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Provide design-by-contract with informative violation messages

Project description

icontract

icontract provides design-by-contract to Python3 with informative violation messages.

There exist a couple of contract libraries. However, at the time of this writing (July 2018), they all required the programmer either to learn a new syntax (PyContracts) or to write redundant condition descriptions ( e.g., contracts, covenant, dpcontracts, pyadbc and pcd).

This library was strongly inspired by them, but we go a step further and use the meta programming library to infer violation messages from the code in order to promote dont-repeat-yourself principle (DRY) and spare the programmer the tedious task of repeating the message that was already written in code.

We want this library to be used mainly in production code and let us spot both development and production bugs with enough information. Therefore, we decided to implement only the pre-conditions and post-conditions which require little overhead, and intentionally left out the class invariants. Class invariants seem to us tricky to grasp ( for example, depending on the design class invariants may hold only at the first call of the public function, but not in the private functions; or they may hold only at the first call to a method of a class, but not in the sequent calls to other class methods etc.). The invariants hence need to come with an overhead which is generally impractical for production systems.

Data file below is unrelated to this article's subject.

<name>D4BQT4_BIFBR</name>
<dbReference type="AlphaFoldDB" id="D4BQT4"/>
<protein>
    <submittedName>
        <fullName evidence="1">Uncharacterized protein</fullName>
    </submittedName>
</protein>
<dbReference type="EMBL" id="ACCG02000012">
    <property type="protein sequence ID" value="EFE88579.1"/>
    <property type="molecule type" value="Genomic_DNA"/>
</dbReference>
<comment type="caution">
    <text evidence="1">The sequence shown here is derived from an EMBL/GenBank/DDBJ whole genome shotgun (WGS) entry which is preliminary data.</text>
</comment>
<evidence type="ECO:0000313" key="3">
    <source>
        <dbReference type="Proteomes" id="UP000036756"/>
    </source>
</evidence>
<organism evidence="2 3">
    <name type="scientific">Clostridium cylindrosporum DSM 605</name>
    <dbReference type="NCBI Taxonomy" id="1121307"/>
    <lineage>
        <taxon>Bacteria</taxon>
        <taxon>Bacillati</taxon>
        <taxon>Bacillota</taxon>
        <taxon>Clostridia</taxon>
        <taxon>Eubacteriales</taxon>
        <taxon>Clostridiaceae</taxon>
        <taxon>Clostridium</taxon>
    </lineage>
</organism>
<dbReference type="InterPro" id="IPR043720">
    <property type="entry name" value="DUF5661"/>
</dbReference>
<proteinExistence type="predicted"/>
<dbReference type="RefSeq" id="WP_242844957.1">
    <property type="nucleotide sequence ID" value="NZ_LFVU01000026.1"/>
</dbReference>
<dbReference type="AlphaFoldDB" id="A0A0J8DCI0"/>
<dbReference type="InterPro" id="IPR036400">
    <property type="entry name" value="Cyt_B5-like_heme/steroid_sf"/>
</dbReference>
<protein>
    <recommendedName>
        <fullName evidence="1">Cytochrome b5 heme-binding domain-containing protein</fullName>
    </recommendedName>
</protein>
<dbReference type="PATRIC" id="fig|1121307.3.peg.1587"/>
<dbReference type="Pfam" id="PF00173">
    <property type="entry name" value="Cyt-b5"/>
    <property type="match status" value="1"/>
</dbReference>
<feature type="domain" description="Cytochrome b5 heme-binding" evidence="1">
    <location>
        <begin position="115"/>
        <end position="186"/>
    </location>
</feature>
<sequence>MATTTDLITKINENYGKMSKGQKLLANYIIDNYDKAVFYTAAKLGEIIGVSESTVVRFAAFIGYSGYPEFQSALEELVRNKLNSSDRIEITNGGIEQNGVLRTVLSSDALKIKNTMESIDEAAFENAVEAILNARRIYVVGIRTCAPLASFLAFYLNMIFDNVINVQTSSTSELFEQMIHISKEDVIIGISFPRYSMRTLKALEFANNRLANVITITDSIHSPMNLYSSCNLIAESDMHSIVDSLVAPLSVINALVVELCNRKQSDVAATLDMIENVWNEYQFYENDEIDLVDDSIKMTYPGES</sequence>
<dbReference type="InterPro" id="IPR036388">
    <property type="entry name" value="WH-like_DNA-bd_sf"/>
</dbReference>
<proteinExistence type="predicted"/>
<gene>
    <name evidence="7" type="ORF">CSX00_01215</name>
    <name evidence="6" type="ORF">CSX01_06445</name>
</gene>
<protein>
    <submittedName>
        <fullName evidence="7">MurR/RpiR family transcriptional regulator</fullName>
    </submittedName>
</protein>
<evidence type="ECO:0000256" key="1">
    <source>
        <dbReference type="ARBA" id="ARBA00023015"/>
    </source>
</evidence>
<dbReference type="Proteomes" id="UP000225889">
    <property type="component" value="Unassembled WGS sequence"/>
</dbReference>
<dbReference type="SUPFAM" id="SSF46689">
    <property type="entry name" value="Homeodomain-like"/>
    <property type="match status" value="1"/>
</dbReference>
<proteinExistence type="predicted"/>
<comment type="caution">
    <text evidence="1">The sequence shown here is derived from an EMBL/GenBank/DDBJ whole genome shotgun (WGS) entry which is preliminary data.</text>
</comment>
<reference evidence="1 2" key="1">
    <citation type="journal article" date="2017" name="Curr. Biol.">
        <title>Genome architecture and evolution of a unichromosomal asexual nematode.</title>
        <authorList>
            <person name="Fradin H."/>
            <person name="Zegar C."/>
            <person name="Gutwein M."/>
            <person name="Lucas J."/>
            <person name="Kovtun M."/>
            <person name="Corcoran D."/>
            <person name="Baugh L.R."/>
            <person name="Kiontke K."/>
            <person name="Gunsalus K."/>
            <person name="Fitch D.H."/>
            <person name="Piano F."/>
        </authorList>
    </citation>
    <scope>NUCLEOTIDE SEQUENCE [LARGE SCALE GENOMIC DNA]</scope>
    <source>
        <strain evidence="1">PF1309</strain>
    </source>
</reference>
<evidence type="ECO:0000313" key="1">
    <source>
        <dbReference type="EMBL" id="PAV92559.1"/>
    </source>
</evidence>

Usage

icontract provides two decorators, pre and post for pre-conditions and post-conditions, respectively.

The condition argument specifies the contract and is usually written in lambda notation. In post-conditions, condition function receives a reserved parameter result corresponding to the result of the function. The condition can take as input a subset of arguments required by the wrapped function. This allows for very succinct conditions.

You can provide an optional description by passing in description argument.